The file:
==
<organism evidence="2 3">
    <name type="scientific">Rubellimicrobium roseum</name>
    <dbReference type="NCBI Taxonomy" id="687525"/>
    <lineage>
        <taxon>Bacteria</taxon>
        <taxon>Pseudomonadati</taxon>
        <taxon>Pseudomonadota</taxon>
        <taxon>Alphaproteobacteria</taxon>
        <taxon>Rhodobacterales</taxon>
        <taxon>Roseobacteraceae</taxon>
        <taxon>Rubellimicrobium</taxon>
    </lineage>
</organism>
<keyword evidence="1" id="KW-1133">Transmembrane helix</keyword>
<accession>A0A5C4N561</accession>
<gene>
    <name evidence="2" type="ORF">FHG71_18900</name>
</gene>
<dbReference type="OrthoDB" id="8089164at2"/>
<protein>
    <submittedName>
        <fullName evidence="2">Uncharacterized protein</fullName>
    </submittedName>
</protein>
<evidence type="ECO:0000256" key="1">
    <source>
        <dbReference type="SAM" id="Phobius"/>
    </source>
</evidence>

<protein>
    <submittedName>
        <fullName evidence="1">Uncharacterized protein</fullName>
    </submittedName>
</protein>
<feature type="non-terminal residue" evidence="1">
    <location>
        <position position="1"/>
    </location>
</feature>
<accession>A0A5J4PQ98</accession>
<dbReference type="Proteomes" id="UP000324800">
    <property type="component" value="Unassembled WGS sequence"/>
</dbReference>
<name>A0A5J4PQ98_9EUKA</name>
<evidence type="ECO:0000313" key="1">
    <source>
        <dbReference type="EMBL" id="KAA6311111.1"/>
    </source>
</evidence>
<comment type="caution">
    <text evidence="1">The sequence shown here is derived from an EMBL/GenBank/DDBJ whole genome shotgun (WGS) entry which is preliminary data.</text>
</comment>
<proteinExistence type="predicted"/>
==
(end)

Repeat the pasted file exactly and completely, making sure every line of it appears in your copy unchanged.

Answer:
<organism evidence="2 3">
    <name type="scientific">Rubellimicrobium roseum</name>
    <dbReference type="NCBI Taxonomy" id="687525"/>
    <lineage>
        <taxon>Bacteria</taxon>
        <taxon>Pseudomonadati</taxon>
        <taxon>Pseudomonadota</taxon>
        <taxon>Alphaproteobacteria</taxon>
        <taxon>Rhodobacterales</taxon>
        <taxon>Roseobacteraceae</taxon>
        <taxon>Rubellimicrobium</taxon>
    </lineage>
</organism>
<keyword evidence="1" id="KW-1133">Transmembrane helix</keyword>
<accession>A0A5C4N561</accession>
<gene>
    <name evidence="2" type="ORF">FHG71_18900</name>
</gene>
<dbReference type="OrthoDB" id="8089164at2"/>
<protein>
    <submittedName>
        <fullName evidence="2">Uncharacterized protein</fullName>
    </submittedName>
</protein>
<evidence type="ECO:0000256" key="1">
    <source>
        <dbReference type="SAM" id="Phobius"/>
    </source>
</evidence>

<protein>
    <submittedName>
        <fullName evidence="1">Uncharacterized protein</fullName>
    </submittedName>
</protein>
<feature type="non-terminal residue" evidence="1">
    <location>
        <position position="1"/>
    </location>
</feature>
<accession>A0A5J4PQ98</accession>
<dbReference type="Proteomes" id="UP000324800">
    <property type="component" value="Unassembled WGS sequence"/>
</dbReference>
<name>A0A5J4PQ98_9EUKA</name>
<evidence type="ECO:0000313" key="1">
    <source>
        <dbReference type="EMBL" id="KAA6311111.1"/>
    </source>
</evidence>
<comment type="caution">
    <text evidence="1">The sequence shown here is derived from an EMBL/GenBank/DDBJ whole genome shotgun (WGS) entry which is preliminary data.</text>
</comment>
<proteinExistence type="predicted"/>